Recently I reread the A.G. Sertillanges’s classic work on the life of the mind: The Intellectual Life: Its Spirit, Conditions, Methods. Sertillanges (1863-1948) was a Catholic writer and a member of the Dominican Order. He published The Intellectual Life in 1934. Read the entire series here.
p.123: …the spirit should animate the worker; and we need first of all, before any special mode of its application, a spirit of earnestness.
p.124: The mind is like the airplane which can only keep aloft by going forward with all the power of its propeller. To stop is to crash. On the other hand, earnestness and tenacity can carry us beyond all forseen limits into regions undreamed of.
p.125: To know, to seek, to know more and to start afresh to seek more, is the life of a person devoted to truth, just as to make more money, whatever his or her fortune, is the aim of the miser. The intellectual who is sincere says every day to the God of truth: “The zeal of Thy house hath eaten me up.”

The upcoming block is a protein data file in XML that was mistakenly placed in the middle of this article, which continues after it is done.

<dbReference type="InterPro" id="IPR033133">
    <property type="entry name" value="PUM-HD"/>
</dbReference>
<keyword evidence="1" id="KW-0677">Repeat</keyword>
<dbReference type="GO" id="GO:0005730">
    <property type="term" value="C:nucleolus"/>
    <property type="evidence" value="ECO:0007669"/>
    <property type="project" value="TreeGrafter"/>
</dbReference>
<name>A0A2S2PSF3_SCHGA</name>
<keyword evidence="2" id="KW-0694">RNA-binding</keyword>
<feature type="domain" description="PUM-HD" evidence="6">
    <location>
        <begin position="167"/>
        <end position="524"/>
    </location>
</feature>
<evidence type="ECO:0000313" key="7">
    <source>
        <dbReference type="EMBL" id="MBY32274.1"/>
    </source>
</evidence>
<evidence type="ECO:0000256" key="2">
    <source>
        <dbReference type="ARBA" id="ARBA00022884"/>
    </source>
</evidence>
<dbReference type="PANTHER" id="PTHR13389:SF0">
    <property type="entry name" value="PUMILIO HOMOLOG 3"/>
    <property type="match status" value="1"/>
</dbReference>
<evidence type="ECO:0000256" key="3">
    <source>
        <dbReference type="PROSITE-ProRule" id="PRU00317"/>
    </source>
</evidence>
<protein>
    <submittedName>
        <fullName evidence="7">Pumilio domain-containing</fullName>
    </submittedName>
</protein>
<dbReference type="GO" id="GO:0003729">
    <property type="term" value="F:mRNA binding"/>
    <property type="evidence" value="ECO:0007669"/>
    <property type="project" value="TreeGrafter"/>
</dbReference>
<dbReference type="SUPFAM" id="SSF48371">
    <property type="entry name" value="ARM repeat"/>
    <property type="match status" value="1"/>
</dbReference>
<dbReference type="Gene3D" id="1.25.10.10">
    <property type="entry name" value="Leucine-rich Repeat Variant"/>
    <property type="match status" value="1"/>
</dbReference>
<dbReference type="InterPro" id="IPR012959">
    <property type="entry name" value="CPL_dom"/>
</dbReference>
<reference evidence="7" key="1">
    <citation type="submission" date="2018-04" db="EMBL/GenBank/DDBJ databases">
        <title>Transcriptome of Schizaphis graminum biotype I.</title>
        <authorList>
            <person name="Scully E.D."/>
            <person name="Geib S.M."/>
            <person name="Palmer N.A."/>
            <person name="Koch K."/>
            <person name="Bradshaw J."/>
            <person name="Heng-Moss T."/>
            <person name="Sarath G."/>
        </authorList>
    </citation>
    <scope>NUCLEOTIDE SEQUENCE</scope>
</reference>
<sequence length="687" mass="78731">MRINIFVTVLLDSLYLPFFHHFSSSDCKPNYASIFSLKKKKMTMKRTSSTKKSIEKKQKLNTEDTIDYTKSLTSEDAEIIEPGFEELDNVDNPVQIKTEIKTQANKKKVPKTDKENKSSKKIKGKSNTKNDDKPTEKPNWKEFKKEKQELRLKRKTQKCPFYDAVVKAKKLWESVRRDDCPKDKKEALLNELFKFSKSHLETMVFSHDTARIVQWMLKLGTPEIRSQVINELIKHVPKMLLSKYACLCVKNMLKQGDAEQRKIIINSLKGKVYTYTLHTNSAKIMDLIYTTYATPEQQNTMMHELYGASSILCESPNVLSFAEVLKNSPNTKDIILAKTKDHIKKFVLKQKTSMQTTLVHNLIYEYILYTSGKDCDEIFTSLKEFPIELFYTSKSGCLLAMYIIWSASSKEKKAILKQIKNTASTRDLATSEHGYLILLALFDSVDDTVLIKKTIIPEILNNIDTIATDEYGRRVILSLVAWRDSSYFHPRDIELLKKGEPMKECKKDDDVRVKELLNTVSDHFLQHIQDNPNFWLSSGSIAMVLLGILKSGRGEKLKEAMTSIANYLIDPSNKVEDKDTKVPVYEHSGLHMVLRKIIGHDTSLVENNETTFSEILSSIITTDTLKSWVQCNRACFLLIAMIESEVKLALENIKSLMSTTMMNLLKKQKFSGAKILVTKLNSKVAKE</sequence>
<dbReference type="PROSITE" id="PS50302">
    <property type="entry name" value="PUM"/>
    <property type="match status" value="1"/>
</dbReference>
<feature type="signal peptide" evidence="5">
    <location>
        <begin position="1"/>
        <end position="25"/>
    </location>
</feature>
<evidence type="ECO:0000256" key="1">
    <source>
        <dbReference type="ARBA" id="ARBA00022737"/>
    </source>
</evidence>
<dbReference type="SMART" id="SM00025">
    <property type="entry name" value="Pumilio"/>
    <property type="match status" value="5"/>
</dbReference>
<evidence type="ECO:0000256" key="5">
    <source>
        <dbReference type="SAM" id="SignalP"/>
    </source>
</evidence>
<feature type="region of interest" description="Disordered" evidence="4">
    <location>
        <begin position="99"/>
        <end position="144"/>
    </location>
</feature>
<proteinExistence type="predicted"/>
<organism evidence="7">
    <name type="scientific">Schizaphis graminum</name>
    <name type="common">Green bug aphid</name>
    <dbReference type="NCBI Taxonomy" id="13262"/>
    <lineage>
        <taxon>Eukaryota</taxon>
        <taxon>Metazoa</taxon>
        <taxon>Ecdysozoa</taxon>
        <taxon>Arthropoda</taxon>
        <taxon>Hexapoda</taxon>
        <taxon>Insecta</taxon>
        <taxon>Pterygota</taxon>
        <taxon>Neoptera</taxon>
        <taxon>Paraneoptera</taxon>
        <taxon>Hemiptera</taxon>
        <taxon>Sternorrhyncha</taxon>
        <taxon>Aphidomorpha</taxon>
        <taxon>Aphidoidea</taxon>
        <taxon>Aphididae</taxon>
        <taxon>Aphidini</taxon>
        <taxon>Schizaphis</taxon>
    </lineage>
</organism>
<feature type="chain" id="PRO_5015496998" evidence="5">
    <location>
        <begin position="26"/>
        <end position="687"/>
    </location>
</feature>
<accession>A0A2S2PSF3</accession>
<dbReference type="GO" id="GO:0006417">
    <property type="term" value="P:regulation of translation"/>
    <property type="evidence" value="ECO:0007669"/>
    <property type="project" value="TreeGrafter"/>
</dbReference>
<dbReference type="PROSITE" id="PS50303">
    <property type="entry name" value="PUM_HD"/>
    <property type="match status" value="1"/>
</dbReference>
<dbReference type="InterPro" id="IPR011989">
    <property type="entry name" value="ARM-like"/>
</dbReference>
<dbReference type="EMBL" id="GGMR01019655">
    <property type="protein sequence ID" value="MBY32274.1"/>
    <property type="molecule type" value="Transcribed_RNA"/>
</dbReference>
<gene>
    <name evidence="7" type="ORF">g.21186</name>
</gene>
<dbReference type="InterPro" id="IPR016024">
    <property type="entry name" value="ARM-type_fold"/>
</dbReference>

p.127: …let your soul be all intent on whatever it is that is established in your mind as a dominant, wholly absorbing idea. Make an orderly series of your different studies, so as to throw yourself into them completely. Let each task take entire hold of you, as if it were the only one.
p.127-28: We must allow each thing its separate place, do it in its own time, provide all the conditions necessary for the work, devote to it the fullest resources at our disposal, and once it has been brought to a successful issue, pass on quietly to something else.
p.131: Study might be defined by saying that it is God becoming conscious in us of His work
p.141: …a sense of mystery must remain, even after our maximum effort and even after truth has seemed to smile on us. Those who think that they understand everything prove by that alone that they have grasped nothing.